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ranking = 233.07080544014
keywords = cerebral
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5/129. A severely brain-damaged case of 3-hydroxyisobutyric aciduria.

    We report a male case of 3-hydroxyisobutyric aciduria (3HiB-uria) with severe brain damage. He had mild asphyxia at birth. He needed tube feeding for a month. He showed mild dysmorphic features, including low set ears, a long philtrum and micrognathia. At 4 months of age he had acute encephalopathy. Thereafter, severe brain damage remained and mechanical ventilation care was needed all day. After he had been admitted to our hospital at 3 years of age, repeated organic acid analysis of urine confirmed the diagnosis of 3HiB-uria. This patient had been previously diagnosed as having cerebral palsy and sequelae of acute encephalopathy.
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ranking = 21.188255040012
keywords = cerebral
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6/129. Conflict of intentions due to callosal disconnection.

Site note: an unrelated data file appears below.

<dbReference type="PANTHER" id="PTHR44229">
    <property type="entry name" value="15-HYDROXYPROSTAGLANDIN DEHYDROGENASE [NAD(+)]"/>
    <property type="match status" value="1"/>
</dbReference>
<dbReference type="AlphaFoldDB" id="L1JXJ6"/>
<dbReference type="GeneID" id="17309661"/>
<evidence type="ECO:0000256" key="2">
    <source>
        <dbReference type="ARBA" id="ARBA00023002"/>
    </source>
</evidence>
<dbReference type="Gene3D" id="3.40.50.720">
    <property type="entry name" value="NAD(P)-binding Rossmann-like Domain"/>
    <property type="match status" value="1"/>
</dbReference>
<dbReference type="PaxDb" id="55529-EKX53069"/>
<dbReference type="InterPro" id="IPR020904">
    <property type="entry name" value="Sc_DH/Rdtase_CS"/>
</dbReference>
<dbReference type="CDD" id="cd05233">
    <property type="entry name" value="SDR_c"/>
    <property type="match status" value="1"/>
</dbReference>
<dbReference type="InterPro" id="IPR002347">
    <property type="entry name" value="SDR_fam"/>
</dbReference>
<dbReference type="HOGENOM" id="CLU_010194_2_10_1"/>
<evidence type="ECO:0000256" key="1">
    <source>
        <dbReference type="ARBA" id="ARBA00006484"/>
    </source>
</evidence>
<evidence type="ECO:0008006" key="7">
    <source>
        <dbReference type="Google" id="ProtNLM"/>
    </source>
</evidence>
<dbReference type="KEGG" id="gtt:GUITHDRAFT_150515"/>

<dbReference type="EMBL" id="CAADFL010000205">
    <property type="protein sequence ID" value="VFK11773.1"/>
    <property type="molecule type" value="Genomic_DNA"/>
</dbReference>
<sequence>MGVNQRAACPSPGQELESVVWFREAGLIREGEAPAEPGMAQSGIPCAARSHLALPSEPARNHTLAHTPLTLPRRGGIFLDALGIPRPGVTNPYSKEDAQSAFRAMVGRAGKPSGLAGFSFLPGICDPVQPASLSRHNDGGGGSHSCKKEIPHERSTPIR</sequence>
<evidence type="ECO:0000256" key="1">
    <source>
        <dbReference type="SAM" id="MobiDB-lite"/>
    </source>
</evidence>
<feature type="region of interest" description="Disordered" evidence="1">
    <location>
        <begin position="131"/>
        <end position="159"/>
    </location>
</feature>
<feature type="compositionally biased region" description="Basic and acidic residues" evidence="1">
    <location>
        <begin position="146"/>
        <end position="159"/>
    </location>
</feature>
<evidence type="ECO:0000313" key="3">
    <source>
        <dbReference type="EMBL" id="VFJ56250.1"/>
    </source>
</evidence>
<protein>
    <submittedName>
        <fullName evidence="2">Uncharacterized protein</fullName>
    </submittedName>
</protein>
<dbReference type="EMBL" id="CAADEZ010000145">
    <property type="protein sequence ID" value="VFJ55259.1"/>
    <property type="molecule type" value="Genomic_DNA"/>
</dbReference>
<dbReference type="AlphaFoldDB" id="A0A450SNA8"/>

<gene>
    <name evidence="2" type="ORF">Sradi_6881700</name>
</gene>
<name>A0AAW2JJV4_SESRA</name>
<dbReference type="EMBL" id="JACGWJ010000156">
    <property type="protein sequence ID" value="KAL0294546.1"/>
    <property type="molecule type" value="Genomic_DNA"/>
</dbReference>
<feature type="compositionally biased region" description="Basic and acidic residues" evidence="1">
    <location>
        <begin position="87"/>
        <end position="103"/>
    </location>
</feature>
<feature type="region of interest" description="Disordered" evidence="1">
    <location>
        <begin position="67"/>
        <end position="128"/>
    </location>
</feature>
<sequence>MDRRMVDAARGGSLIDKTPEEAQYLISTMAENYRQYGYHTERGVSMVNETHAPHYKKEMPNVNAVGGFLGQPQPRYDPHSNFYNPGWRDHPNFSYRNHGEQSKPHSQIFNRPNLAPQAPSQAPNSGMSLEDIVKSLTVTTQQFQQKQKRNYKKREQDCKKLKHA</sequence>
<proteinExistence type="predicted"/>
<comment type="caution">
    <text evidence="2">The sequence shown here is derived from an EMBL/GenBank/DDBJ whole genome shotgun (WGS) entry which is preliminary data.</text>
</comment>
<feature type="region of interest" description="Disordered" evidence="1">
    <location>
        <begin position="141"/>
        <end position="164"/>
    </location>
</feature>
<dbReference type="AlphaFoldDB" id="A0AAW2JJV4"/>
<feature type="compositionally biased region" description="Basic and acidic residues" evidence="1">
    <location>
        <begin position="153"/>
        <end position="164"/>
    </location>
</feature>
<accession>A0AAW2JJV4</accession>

OBJECTIVES: Three patients with callosal syndrome manifested a peculiar symptom in that they were unable to perform intended whole body actions because another intention emerged in competition with the original one. Attempts were made to clarify the symptomatology of this manifestation and its possible mechanism is discussed. methods: The three patients are described and previous reports on patients with callosal damage were reviewed. Four additional patients with similar symptoms were found and the clinical features common to all seven patients were examined. RESULTS: This symptom could not be attributed to unilateral movement disorders such as unilateral apraxia, intermanual conflict, or compulsive manipulation of tools. The manifestations included marked hesitation in initiating actions, interruption of actions, repetitive actions, and performance of unintended actions with difficulty in correcting them. All patients, except one, had a lesion in the posterior half of the body of the corpus callosum, and there was no significant involvement of the cerebral cortex. The symptom became manifest later than 4 weeks after callosal damage. It occurred during spontaneous actions, but not during well automated actions nor when following instructions. CONCLUSION: This symptom, tentatively named "conflict of intentions", can be regarded as a fragment of diagonistic dyspraxia originally described by Akelaitis, although it can occur independently of intermanual conflict. Normally, the right and left cerebral hemispheres may be complementarily modifying automated whole body actions in order to adapt behaviour to changes of the environment as well as to the intention. Partial callosal disconnection without significant cortical involvement would exaggerate the disparity between the role of each hemisphere through the reorganisation of neural systems after callosal damage. Such double, often contrary, behavioural tendencies may sometimes simultaneously enter the patient's awareness.